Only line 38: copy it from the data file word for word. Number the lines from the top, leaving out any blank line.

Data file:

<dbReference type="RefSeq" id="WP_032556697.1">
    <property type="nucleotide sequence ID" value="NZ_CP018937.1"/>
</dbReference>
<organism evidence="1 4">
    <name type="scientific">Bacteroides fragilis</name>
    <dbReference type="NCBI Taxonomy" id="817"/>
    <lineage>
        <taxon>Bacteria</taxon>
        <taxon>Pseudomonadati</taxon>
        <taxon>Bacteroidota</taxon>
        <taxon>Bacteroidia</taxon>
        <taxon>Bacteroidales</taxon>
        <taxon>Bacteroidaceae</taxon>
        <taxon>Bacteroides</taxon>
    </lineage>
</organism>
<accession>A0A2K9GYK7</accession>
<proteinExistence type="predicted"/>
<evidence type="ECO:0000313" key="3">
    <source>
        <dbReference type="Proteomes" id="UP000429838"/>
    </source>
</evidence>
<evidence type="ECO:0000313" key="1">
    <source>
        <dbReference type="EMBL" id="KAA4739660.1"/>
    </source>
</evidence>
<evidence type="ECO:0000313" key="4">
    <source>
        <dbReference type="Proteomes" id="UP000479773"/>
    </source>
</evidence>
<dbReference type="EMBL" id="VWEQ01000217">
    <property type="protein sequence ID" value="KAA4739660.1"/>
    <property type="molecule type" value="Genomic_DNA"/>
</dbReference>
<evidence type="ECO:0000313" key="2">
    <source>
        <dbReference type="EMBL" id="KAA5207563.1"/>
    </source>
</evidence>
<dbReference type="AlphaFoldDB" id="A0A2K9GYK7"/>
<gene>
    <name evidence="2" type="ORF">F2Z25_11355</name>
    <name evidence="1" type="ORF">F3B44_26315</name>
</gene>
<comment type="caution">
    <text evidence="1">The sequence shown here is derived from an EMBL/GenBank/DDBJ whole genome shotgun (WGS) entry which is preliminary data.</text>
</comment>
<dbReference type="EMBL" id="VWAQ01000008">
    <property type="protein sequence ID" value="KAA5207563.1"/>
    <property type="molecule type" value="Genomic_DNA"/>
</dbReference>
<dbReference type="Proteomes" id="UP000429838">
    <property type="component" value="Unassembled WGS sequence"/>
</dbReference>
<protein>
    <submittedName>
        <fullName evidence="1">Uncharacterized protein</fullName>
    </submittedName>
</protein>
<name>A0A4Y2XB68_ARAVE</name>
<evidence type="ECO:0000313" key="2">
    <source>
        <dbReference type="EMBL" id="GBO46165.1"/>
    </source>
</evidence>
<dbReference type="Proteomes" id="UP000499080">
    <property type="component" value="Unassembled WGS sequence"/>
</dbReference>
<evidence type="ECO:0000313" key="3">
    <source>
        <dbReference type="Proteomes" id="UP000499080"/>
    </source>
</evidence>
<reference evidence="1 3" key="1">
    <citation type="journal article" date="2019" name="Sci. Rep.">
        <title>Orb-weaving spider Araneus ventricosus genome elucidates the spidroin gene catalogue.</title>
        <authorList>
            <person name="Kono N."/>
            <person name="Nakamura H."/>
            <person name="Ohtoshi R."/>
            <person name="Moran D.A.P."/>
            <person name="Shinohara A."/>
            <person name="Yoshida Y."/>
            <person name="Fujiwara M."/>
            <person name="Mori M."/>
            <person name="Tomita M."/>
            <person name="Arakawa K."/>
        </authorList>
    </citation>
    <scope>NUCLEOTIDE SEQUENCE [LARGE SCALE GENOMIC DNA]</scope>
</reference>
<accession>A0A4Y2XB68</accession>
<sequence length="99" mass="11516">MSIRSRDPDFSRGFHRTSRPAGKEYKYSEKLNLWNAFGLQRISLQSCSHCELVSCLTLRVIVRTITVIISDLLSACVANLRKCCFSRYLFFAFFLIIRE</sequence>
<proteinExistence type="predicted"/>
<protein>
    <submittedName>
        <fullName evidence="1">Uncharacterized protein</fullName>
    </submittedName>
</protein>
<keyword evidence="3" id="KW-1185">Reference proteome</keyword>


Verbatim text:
<evidence type="ECO:0000313" key="2">